Some mammal teeth from the Paleocene of France show characters of both bats and insectivores (the group including the hedgehogs, shrews and moles of today). However, since these fossils are only teeth, we don’t know what the rest of the animal was like.

So perhaps we have some of the transitional fossils, but only the teeth.

Comment #10460

Posted by GFA on November 19, 2004 8:26 PM (e)

The abstract of their presentation from SVP:

Sears, K., Behringer, R. and Niswander, L.: THE DEVELOPMENT OF POWERED FLIGHT IN CHIROPTERA: THE MORPHOLOGIC AND GENETIC EVOLUTION OF BAT WING DIGITS

Bats suddenly appear in the fossil record roughly 50 million years ago. The earliest bats resemble their modern counterparts in possessing the anatomical hallmarks of powered flight (e.g., greatly elongated digits and interdigital membranes). To quantify these similarities, we performed a morphometric analysis of wing bones from several fossil bats and bats from all modern families. Results indicate that the lengths of the third, fourth and fifth digits (the primary supportive elements of the wing) have remained constant relative to body size for the last fifty million years. The absence of transitional forms in the fossil record forces us to look elsewhere to understand the evolution of the bat wing. With this in mind, we compared the embryological development of bat wing digits (Carollia perspicillata) with the more generalized digits of the mouse (Mus musculus) using histological and molecular techniques.

Histological results indicate that the initial cartilage condensations and segmentation patterns of bat digits are similar in size and position to those observed in mouse, suggesting that bat digit elongation is due to post-segmental developmental processes. Longitudinal growth of post-segmental digits is dependent upon the relative proliferation and differentiation of chondrocytes in the growth plate. The area in which chondrocytes undergo differentiation (hypertrophic zone) is expanded in the bat growth
plate, relative to mouse. Limb culture experiments reveal that application of the protein of a single gene, BMP2, can stimulate expansion of the hypertrophic zone in both bat and mouse digits. In addition, in situ hybridization results indicate that the expression area of BMP2 is expanded in bat digits relative to
mouse.

Taken together, these results suggest that a simple change in the spatial expression of a single key genetic regulator of limb development drove the rapid evolutionary elongation of bat wing digits. By linking small changes in molecular patterning to dramatically different phenotypes, we provide a potential explanation for the rapid evolution of bat flight.

Comment #10476

Posted by jay boilswater on November 20, 2004 3:33 PM (e)

*
“Bats are going to flop too, and everybody knows it except the bats themselves”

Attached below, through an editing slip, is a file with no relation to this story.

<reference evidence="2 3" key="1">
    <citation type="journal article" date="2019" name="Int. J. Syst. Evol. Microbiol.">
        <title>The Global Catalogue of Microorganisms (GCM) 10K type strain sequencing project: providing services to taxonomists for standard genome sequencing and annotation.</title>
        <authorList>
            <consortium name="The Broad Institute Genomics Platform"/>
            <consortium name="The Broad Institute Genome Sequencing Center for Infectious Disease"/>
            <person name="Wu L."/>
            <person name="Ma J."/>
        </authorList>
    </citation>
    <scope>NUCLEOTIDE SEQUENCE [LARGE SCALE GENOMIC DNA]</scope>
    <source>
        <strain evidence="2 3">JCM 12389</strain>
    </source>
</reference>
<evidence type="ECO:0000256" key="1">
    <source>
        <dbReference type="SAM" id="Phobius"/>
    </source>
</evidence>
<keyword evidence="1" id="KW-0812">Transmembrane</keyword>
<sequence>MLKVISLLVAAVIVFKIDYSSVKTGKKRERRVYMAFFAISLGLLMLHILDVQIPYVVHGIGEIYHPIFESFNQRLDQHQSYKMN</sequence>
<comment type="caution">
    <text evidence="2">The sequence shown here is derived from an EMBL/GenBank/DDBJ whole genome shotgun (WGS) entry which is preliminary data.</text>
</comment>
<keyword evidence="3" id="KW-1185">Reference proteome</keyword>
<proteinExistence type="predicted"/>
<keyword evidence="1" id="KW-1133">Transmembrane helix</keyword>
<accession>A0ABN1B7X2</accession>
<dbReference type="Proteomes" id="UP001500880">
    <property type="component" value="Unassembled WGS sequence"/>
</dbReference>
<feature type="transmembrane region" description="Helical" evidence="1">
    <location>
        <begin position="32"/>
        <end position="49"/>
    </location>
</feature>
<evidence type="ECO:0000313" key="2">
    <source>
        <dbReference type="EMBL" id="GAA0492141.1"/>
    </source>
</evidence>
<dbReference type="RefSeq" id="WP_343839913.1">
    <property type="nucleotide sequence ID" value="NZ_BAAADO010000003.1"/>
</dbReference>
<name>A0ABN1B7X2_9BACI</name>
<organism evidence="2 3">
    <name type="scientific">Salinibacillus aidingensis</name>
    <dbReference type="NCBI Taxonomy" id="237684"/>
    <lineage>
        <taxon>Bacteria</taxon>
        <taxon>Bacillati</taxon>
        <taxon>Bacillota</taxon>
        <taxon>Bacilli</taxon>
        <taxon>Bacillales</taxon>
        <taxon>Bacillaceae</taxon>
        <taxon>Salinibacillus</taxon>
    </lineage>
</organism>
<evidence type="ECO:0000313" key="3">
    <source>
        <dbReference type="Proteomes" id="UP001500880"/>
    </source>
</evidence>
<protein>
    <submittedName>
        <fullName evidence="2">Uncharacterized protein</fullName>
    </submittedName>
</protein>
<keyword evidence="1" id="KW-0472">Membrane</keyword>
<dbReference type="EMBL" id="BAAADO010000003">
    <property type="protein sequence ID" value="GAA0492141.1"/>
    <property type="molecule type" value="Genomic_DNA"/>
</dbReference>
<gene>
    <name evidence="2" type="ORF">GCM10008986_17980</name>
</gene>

Will Cuppy, from “How to become Extinct”

editor’s note: for “bats” read “the ID community”

Comment #10532

Posted by Looney on November 22, 2004 2:58 PM (e)

I think Romer (or was it Colbert) which Gish quoted, did say, in effect, that if it was not for adaptations required by flight, one could just as well classify them in the order insectivora.

Said, too, that as far as dental features go, it is not particularly easy to make the order out.

There’s molecular evidence that bats originated in the cretaceous, and so on.

Comment #25527

Posted by Bill Purcell on April 18, 2005 12:52 AM (e)

To find fossil evidence of bats we would have to go back 60 or more million years. Bats are small and tend to disintegrate when they die. Their bones are small and thin, and their bodies are usually eaten and strewn by predators and scavengers. The likelihood of finding fossils sufficiently connected for identification are remote.

The only likely solution in the near future is expanded mitochondrial DNA study of the bats and the animals it might be realted to. Fossill DNA seems to be a dead end.

Bats really do exist, and as awkward as it seems, the fit somewhere in the evolution of mammals some time between 100 million years ago and 50 million years ago.

They are such lovely creatures.

Bill Purcell

Comment #25767

Posted by chris on April 19, 2005 2:53 PM (e)

“A change to a single gene allowed bats to grow wings and take to the air, a development that may explain why bats appeared so suddenly in the fossil record some 50 million years ago.

Bats have been an evolutionary enigma. That’s because the oldest fossil bats look remarkably like modern ones, each having wings formed from membranes stretched between long fingers, and ear structures designed for echolocation. No fossils of an animal intermediate between bats and their non-flying mammal ancestors have been found.”